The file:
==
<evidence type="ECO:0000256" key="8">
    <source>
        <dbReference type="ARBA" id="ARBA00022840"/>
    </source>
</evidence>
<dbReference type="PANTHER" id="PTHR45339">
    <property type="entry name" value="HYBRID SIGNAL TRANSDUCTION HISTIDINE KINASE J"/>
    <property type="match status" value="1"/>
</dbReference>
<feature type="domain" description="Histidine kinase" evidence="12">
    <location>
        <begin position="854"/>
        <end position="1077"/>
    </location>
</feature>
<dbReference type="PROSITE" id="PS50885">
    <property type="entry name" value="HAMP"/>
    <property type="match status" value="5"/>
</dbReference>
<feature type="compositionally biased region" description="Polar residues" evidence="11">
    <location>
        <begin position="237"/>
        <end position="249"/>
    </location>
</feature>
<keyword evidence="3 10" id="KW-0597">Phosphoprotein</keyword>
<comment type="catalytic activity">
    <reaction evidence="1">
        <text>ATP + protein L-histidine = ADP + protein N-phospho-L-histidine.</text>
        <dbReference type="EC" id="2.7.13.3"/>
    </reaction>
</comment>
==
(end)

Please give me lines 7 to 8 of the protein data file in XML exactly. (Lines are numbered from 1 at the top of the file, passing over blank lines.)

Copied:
    <property type="entry name" value="HYBRID SIGNAL TRANSDUCTION HISTIDINE KINASE J"/>
    <property type="match status" value="1"/>